12 June 2009

PPPs: not for me, thanks

In the Australian Financial Review, Thursday 11 June, there is an article by Damon Kitney (Eddington calls project critics to heel) in which he states:

Prime Minister Kevin Rudd has said he is a strong believer in PPPs as they free public resources to focus on other government services.

In the immortal words of Mandy Rice-Davies, he would say that wouldn’t he.

I have a much darker view of PPPs. I would prefer to regard them as a fraud perpetrated on the public for the benefit of the government of the day rather than the public that governments are purportedly elected to serve, and as a subset of all that fancy financial engineering that has brought the global financial and economic system to its current crisis and left us all shaking our heads at the state of our superannuation accounts.

I say “for the benefit of the government” because too often, no matter which government or political party we are talking about, the public resources that are supposedly freed up by PPPs are deployed to “focus on other government services” of the kind that serve as bribes to swinging voters – they certainly haven’t been used to reduce public hospital waiting times or enhance higher education or stimulate R&D.

Fraudulent because they are a very expensive way of raising investment capital for public purposes, in a way that commits the public to a continuing stream of payments (a current cost plus repayment of capital) but does not enter a loan onto the public account, and in some (but not all) cases also enables the government to commit the public to these payments without it looking like a tax.

Consider user pays infrastructure like toll roads. The cheapest and most equitable way for governments to provide new roads is to borrow the money, construct and maintain the roads, and let all users of all roads contribute to the repayment of the costs through their tax payments. Cheaper because governments can borrow money more cheaply, and more equitable because the current system for PPP roads condemns some users to pay for a particular stretch of road that they use while others get all their road use for free.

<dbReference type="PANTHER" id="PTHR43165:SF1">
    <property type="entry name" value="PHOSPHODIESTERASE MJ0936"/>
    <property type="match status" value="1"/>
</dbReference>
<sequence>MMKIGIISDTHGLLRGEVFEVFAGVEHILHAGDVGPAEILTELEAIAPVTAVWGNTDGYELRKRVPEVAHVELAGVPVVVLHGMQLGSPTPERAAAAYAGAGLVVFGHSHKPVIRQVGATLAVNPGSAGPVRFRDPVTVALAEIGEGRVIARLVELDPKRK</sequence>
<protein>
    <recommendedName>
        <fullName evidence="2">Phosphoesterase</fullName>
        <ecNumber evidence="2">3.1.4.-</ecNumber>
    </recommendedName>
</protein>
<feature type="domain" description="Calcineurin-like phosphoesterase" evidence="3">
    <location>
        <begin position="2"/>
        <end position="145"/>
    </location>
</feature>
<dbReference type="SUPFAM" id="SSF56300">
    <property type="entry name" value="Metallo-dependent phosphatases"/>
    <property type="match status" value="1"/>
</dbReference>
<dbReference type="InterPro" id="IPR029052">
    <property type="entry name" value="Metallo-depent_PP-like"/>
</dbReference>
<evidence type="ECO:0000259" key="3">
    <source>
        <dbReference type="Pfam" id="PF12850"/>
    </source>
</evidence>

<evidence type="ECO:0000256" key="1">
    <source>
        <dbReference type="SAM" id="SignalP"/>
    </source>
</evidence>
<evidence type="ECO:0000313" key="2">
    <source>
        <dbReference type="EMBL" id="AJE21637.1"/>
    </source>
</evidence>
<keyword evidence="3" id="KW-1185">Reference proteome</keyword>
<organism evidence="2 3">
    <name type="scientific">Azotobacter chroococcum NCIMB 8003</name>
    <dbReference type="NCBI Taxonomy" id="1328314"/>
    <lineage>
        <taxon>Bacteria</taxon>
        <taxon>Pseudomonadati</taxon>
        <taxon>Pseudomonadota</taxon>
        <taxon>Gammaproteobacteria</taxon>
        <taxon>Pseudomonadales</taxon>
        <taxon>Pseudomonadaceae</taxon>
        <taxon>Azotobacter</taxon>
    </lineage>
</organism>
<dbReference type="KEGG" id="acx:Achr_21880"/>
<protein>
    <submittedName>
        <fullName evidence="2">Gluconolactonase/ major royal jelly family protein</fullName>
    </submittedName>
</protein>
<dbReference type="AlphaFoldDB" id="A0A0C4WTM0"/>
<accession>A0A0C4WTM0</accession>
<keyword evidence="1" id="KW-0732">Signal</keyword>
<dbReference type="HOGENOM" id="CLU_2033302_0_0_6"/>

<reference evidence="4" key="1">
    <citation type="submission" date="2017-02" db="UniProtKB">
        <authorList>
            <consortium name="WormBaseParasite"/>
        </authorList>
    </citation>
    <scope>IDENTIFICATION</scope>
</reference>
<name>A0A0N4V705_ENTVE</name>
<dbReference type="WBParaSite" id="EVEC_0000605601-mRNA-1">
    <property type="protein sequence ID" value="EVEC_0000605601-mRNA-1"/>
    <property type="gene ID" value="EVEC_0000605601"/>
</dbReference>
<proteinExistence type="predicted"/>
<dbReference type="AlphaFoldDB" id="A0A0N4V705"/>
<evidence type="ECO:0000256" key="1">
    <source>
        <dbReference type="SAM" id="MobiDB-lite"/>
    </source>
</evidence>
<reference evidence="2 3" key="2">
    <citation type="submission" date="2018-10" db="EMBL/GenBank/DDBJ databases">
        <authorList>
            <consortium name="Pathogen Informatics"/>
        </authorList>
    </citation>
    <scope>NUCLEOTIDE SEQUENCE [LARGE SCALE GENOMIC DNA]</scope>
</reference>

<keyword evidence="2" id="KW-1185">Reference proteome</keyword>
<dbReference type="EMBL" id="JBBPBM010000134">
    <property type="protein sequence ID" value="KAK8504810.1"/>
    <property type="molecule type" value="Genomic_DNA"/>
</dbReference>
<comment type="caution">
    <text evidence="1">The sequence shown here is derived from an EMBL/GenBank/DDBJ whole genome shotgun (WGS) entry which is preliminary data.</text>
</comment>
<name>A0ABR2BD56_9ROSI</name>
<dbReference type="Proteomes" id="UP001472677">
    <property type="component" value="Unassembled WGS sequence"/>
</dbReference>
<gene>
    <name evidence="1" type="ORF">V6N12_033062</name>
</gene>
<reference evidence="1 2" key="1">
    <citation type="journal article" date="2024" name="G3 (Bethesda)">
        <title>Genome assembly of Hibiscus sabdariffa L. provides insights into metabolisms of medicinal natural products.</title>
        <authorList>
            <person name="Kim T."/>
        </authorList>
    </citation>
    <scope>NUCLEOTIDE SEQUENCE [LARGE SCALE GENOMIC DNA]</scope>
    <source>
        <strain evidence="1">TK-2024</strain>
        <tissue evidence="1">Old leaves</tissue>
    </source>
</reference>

As for the deals that provide infrastructure for the core purposes of government, these are a massive fraud, a loan in all but name, and an expensive one at that. The Howard Government sold about $1 billion worth of government-owned real property assets between 1996 and 2001. As a report on this sales program by Ian Scarman, Professor of Finance, School of Commerce, University of South Australia, and Rob Kooymans, Lecturer in Property in the same school, demonstrates, many of these buildings were sold and leased back, with secure long-term Federal Government occupancy leases attached. There was considerable debate about the financial logic of these sales at the time, and a subsequent Australian National Audit Office report was very critical about both the logic and effectiveness of the process.

Scarman and Kooymans construct a case study of the sale and lease-back of the RG Casey Building, the DFAT headquarters building, which shows how the taxpayer got both a poor deal and exposure to various kinds of risks that would not apply if the Commonwealth retained ownership of the building – for example, in a building with poor energy efficiency, the landlord recovers energy costs and so has no incentive to improve the energy efficiency; DFAT simply has to pay, and can do nothing to improve the situation because it does not own the building. The agreed rental was assessed by ANAO as being 12% over market at the time deal was done, and there were other attributes of the deal which indicate that the project was fattened up for sale.

These points are compelling, but I would make an additional point. These buildings were already owned by the Commonwealth, and were required by the Commonwealth for a clear and continuing public purpose. To sell the building, bank the cash and provide a long-term commitment to lease it back from the buyer is as about as close as one can get to borrowing money without having to record it as a loan in the national accounts. As a means of “reducing debt” it is quite fraudulent and borders on the corrupt.

Similar considerations apply to purpose built PPP buildings that are for quintessentially public purposes, such as Defence’s Headquarters, Joint Operations Command at Bungendore. There is no loan on the Commonwealth’s books but Australian taxpayers will have a continuing stream of payments to amortize the capital, pay for the financing costs and provide a risk-rated return to the provider. Add up all these payment streams for all of the stock of PPP-type projects and there is a significant element of our annual taxes that will be going to cover them, just like paying interest on public debt. What is the point of being “debt free” if there is an ongoing obligation to pay rising rents on assets we once owned?

For my money I would rather have public assets owned by the government that operates them, having been paid for by loans which we can all see and understand.

And what self-respecting country would not want to own its foreign ministry building or the operational headquarters of its defence force?

No comments: